Tag: synthesizer

Roland’s Lucina AX-09: Last Chance to Save $100!

That’s right! Right now, Roland is offering $100 cash back on the Lucina AX-09 and the Lucina AX-09B! But not for much longer…

We at Sonic Electronix consistently strive to give the best prices to our customers, and with the addition of this special manufacturer promotion, there’s never been a better time to pick up one of these fantastic Roland synthesizers.

Available in both white and black, the Lucina sets keyboard players free of the restrictions of keyboard stands and AC adapters. The Lucina is essentially a “keytar.” It’s designed for one hand to play the keys and the other to work the modulation bar, pitch bend touch strip, D-Beam controller or anything else they so desire.

With its 37 velocity-sensitive keys, 150 high-quality sounds, built-in USB audio player and its battery-powered functionality, it’s no wonder that professional keyboard players who perform with stars like Usher, Ke$ha, Kanye West and Lady Gaga use and love the Lucina AX-09.
Roland also has a series of lesson videos & mp3 backing tracks to help get you performing at your full potential.

If you’re thinking of integrating video into your performances, you’re in luck! Both Lucina AX-09 models come with V-Link MIDI outputs; simply hook up a standard 5-pin MIDI cable from your Lucina into a compatible video mixer or presenter unit, and you’re ready to go! The more elaborate details of that process are well outside the scope of this blog, but the possibility is there. What you do with it, dear readers, is up to you. Whatever you do though, you should do it sooner rather than later, because the aforementioned manufacturer promotion ends after March 31st, 2012!

Don’t forget to pick up the LUCINA BAG,
the only carrying bag specifically designed for your new Lucina synthesizer!

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Roland Pro Audio Gear – Coming Soon to Sonic Electronix!

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Roland is about to celebrate its 40th anniversary and Sonic Electronix couldn’t be happier for them! To help celebrate, we will soon be carrying a comprehensive line of Roland, Boss and Cakewalk pro audio gear. Roland was founded by Mr. Ikutaro Kakehashi in Osaka, Japan in April of 1972. Today, Roland has factories in the U.S., Italy, Japan and Taiwan. For any out there who might have just recently emerged from under a rock, Roland is one of the most ubiquitous and reputable names in professional audio equipment. From instruments like synthesizers, electronic drum sets and dance/DJ gear to amplifiers, guitar pedals and recording products, Roland will no doubt continue to expand its catalog throughout the professional audio world.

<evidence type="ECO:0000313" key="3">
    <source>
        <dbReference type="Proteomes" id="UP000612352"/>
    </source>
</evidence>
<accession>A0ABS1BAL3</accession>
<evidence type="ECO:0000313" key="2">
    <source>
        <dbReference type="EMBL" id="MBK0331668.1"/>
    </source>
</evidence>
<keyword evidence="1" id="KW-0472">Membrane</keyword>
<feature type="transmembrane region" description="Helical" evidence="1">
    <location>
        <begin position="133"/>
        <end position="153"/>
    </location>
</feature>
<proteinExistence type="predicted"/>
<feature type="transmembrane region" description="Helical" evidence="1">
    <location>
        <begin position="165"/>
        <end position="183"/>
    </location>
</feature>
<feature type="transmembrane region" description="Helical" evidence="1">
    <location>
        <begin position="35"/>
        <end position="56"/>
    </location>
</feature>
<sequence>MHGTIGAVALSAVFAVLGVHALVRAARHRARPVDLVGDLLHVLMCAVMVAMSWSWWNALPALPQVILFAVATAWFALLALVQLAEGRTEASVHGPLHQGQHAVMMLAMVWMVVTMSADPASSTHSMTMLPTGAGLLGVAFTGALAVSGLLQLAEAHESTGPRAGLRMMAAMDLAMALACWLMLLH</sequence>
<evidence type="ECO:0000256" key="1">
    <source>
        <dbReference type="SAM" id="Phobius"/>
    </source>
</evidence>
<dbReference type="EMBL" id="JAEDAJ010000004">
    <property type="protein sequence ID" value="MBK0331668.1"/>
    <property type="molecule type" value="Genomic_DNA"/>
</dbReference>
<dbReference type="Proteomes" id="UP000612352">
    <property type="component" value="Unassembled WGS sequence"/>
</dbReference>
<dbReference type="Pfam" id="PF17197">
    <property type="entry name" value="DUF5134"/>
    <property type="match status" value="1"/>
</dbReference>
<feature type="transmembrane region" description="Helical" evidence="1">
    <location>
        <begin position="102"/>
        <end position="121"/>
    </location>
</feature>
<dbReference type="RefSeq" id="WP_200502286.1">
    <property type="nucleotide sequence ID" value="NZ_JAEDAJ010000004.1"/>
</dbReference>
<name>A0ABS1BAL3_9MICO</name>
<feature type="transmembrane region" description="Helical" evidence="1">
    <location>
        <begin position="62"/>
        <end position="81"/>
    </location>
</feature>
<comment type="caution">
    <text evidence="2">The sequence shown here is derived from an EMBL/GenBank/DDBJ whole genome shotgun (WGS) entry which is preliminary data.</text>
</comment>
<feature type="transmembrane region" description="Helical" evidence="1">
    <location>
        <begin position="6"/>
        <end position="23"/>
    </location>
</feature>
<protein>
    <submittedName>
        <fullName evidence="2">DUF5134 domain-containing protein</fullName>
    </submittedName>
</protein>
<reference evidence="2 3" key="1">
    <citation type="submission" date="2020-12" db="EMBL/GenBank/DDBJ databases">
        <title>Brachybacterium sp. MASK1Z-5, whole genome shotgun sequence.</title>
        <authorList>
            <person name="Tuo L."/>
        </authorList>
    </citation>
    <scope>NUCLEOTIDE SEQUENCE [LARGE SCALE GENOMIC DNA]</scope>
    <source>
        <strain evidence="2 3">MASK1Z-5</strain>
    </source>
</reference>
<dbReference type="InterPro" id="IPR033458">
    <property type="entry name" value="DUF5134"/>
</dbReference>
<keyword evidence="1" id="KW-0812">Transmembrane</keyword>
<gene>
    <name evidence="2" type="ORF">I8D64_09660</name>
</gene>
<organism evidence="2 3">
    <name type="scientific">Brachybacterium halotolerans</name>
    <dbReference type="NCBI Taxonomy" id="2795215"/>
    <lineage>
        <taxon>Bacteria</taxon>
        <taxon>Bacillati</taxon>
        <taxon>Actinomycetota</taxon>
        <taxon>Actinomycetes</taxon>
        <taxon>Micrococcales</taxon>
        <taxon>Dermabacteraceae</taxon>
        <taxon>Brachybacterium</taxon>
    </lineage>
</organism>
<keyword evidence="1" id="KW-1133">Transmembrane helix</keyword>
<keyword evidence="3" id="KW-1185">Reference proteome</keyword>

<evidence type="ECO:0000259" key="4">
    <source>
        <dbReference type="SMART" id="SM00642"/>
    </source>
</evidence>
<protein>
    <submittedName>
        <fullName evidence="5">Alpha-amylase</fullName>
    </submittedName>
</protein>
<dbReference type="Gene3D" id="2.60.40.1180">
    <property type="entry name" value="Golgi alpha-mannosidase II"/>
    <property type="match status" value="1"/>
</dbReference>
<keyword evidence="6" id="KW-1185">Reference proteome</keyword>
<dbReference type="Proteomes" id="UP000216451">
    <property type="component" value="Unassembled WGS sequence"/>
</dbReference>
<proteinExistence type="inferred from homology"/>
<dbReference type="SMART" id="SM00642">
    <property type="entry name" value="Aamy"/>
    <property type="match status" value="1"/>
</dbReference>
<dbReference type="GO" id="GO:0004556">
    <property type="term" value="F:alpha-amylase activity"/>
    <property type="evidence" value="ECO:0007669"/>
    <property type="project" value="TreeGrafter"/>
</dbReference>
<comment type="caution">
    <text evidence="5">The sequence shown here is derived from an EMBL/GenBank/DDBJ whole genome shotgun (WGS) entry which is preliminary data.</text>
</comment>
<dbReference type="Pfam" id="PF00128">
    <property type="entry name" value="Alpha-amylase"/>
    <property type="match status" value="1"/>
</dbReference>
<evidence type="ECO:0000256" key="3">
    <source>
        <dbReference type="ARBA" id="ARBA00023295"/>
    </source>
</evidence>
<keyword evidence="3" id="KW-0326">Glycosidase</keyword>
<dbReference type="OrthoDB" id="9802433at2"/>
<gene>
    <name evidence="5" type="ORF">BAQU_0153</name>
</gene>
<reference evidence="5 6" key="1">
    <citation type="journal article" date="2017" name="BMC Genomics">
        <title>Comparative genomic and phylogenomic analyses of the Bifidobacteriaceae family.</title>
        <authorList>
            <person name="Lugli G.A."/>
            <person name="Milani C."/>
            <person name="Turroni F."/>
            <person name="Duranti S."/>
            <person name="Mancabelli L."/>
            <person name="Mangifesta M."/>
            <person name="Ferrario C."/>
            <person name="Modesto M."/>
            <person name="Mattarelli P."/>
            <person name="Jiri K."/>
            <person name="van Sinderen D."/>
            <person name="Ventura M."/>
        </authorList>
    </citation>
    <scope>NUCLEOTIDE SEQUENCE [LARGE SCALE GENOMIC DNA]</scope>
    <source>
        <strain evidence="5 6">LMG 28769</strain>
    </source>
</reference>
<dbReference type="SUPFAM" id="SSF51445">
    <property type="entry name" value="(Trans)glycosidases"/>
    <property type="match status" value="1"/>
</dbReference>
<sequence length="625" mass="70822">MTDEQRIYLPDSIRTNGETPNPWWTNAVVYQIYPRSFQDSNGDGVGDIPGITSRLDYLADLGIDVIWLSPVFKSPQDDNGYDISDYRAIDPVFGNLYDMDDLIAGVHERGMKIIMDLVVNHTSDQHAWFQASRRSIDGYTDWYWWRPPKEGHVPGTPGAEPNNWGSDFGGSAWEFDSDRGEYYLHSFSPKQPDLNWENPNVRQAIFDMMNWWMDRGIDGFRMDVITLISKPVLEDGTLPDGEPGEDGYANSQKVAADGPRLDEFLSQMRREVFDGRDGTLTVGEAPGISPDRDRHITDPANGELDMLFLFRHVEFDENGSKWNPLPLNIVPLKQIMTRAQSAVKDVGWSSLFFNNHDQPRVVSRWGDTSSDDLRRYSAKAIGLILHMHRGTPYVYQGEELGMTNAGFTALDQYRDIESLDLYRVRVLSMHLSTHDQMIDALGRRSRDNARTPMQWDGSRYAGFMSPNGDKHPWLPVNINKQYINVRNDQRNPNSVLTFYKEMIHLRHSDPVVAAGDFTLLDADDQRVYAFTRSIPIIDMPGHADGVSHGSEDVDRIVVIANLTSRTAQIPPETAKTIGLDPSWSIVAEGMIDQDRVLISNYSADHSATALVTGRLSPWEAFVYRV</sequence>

Where It All Began

Roland’s first product was the Roland Rhythm 77 (TR-77), a drum machine housed in a flat wooden case that had a stand for holding scorebooks. It was designed for rhythm accompaniment to organs, pianos, synths and such. It was one of a trio of drum machines (TR-33 & TR-55) with slightly different features between them. In 2011, Roland has unveiled products such as the BC-2 Combo Drive guitar pedal, a complete DAW (Digital Audio Workstation) known as Sonar X1, and the globally unique SPD-SX sampling pad among several others. Truly, each of these products could warrant a blog of their own, and maybe we’ll see one or some of those here someday as Sonic Electronix continues to grow.

Where It’s Going